In a challenge to housing discrimination with national implications, the Firm challenged Facebook’s policy of creating pre-populated lists for housing advertisers to “exclude” (in Facebook terminology) Facebook users from receiving rental, sales, or financing ads because of their race, national origin, sex, disability or family status. The Firm represented a diverse array of housing clients: the National Fair Housing Alliance, the Fair Housing Justice Center, Housing Opportunities Project for Excellence, Inc., and the Fair Housing Council of Greater San Antonio.
Facebook ultimately agreed to a settlement of $2.45 million and far-reaching changes across Facebook’s advertising platform for housing, employment, and credit advertising.
“In addition to being a historic settlement of five separate lawsuits that will change practices on Facebook and other platforms, it’s also notable that we agreed to continue to study the algorithmic effect of ads with Facebook,” said Anthony Romero, executive director of the A.C.L.U.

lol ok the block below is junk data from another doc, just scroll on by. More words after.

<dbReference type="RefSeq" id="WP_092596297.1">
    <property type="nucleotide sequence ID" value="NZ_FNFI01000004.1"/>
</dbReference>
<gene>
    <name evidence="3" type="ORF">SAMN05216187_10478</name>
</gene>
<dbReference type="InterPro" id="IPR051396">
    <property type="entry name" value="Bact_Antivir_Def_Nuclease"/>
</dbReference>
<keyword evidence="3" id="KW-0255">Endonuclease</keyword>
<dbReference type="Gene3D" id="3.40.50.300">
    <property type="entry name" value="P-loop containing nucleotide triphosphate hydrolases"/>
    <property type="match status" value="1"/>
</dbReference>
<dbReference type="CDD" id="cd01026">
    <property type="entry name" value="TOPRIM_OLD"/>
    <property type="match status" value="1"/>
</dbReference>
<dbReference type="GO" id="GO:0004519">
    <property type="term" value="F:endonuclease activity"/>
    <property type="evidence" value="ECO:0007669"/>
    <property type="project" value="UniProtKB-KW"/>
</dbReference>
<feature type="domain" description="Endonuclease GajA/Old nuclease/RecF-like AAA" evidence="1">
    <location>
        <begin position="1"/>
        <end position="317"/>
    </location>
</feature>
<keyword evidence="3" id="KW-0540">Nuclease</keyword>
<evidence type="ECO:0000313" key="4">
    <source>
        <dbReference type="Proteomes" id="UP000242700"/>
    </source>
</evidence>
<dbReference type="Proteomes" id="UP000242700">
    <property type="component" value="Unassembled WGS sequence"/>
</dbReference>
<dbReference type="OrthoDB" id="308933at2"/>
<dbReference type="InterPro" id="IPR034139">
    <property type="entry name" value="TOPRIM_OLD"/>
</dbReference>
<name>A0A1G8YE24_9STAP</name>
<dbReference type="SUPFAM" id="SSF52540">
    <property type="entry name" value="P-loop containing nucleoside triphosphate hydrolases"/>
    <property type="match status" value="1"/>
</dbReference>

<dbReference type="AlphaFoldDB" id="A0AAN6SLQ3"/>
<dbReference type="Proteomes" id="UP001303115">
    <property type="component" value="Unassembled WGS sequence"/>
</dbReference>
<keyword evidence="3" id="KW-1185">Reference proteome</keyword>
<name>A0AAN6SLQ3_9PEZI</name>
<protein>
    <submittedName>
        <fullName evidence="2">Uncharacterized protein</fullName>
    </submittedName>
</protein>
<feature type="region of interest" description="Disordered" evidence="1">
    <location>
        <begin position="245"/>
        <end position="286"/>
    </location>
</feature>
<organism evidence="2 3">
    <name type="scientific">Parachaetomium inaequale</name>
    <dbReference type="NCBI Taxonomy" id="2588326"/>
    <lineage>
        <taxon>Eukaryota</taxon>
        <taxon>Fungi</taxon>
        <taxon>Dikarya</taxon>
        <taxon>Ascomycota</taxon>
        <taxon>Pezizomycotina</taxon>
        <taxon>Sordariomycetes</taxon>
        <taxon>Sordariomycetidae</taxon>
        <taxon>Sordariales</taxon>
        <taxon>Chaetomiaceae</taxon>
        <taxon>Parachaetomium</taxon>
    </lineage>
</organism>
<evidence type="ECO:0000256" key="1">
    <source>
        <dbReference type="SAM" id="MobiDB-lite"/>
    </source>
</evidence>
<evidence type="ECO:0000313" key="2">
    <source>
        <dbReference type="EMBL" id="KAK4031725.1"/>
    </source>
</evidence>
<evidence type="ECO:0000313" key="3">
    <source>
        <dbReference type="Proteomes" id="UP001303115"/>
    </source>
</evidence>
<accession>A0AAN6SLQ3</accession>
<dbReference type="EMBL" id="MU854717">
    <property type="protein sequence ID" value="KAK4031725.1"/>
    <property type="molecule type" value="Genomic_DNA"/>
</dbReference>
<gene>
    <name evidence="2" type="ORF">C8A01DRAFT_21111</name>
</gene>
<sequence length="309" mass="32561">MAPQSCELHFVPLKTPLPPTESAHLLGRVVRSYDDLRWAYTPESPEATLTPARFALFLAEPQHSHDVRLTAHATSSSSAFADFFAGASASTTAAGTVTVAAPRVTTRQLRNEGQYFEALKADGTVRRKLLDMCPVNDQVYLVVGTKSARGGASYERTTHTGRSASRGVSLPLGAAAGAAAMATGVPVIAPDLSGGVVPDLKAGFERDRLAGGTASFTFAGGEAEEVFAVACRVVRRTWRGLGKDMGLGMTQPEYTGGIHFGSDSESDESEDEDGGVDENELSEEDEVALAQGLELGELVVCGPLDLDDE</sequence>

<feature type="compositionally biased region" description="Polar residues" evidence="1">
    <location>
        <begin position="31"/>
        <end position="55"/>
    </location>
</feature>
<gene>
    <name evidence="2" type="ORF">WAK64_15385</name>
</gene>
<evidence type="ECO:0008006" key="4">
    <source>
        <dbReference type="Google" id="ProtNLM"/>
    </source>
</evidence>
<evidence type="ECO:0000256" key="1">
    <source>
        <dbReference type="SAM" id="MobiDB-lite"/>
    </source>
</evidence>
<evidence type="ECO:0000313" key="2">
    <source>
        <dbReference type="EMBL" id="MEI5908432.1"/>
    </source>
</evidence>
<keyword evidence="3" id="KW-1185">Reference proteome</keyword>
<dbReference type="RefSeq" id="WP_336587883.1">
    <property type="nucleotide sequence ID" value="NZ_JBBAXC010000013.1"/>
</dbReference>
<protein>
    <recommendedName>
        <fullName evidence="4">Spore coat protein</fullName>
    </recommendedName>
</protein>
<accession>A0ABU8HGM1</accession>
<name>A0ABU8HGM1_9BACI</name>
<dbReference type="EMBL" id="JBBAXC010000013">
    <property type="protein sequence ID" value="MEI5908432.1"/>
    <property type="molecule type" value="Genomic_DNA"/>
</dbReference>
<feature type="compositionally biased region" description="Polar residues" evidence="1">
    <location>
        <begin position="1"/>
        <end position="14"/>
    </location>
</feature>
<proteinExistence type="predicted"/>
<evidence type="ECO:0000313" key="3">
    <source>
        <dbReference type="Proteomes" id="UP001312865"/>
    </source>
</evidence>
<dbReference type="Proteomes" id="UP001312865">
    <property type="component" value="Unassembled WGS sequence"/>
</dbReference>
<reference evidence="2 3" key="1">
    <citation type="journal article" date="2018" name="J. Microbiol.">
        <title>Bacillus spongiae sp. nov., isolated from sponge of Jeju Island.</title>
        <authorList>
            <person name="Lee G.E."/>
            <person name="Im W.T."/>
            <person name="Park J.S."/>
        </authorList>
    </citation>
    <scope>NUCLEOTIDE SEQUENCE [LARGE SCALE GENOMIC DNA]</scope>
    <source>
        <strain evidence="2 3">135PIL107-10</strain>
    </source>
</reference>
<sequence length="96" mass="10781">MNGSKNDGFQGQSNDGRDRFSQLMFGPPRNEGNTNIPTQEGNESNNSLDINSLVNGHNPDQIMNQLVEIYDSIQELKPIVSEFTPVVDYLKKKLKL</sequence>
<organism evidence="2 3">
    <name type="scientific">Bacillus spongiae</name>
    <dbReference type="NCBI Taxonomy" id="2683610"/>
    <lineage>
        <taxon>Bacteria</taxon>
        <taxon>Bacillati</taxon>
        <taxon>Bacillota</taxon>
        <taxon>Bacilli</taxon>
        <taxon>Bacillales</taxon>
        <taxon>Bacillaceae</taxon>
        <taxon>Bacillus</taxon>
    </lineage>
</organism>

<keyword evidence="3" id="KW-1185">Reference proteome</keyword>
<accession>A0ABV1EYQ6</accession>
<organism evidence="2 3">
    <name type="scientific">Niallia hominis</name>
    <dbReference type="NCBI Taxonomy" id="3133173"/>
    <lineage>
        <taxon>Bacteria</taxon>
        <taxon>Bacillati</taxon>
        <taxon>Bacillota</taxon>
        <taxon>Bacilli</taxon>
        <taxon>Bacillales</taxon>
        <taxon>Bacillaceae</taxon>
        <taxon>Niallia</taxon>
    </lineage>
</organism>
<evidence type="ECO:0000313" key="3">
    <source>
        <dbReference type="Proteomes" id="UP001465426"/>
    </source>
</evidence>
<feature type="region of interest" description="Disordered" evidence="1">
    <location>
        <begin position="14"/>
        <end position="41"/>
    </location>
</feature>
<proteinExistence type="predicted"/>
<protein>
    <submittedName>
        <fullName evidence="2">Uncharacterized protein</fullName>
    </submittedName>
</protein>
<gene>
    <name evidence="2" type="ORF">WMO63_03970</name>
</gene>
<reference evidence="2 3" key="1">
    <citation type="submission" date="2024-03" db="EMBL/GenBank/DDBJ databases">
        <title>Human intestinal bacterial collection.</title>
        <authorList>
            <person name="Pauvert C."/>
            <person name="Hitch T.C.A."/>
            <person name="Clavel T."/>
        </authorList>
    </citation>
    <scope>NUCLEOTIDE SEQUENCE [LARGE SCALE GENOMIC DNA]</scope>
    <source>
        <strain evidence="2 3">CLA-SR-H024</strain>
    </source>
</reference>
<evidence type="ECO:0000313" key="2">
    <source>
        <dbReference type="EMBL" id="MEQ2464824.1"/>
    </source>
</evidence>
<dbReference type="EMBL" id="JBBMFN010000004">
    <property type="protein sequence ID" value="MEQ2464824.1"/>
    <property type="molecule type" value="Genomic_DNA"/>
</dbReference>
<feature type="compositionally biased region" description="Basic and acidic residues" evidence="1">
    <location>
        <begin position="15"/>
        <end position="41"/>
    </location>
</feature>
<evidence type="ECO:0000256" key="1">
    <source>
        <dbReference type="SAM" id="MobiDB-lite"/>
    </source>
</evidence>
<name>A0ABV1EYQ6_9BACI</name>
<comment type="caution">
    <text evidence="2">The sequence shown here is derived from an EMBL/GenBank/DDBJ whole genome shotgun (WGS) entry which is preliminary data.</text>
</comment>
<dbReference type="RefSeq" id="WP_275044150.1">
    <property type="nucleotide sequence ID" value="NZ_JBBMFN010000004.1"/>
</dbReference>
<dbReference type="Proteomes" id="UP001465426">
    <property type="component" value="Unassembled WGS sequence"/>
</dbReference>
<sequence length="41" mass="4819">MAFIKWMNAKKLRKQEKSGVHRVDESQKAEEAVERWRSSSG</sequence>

The New York Times
Anthony Romero, executive director of the ACLU, said Tuesday that he hopes Facebook’s “first of its kind” settlement will be a “pace-setter for other platforms going forward.”
The Washington Post
NFHA Press Releasenationalfairhousing,org
Facebook Halts Ad Targeting Cited in Bias ComplaintsNew York Times
Facebook Agrees To Overhaul Targeted Advertising System For Job, Housing And Loan Ads After Discrimination ComplaintsThe Washington Post
Facebook Axes Age, Gender and Other Targeting for Some Sensitive AdsWall Street Journal
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Hagerman v. Socialist People’s Libyan Arab Jamahiriya
The firm recovered more than $40 million as part of historic $2.7 billion settlement with the government of Libya for the downing of Pan Am Flight 103 over Lockerbie, Scotland. This litigation created the terrorist exception to the Foreign Sovereign Immunity Act (FSIA).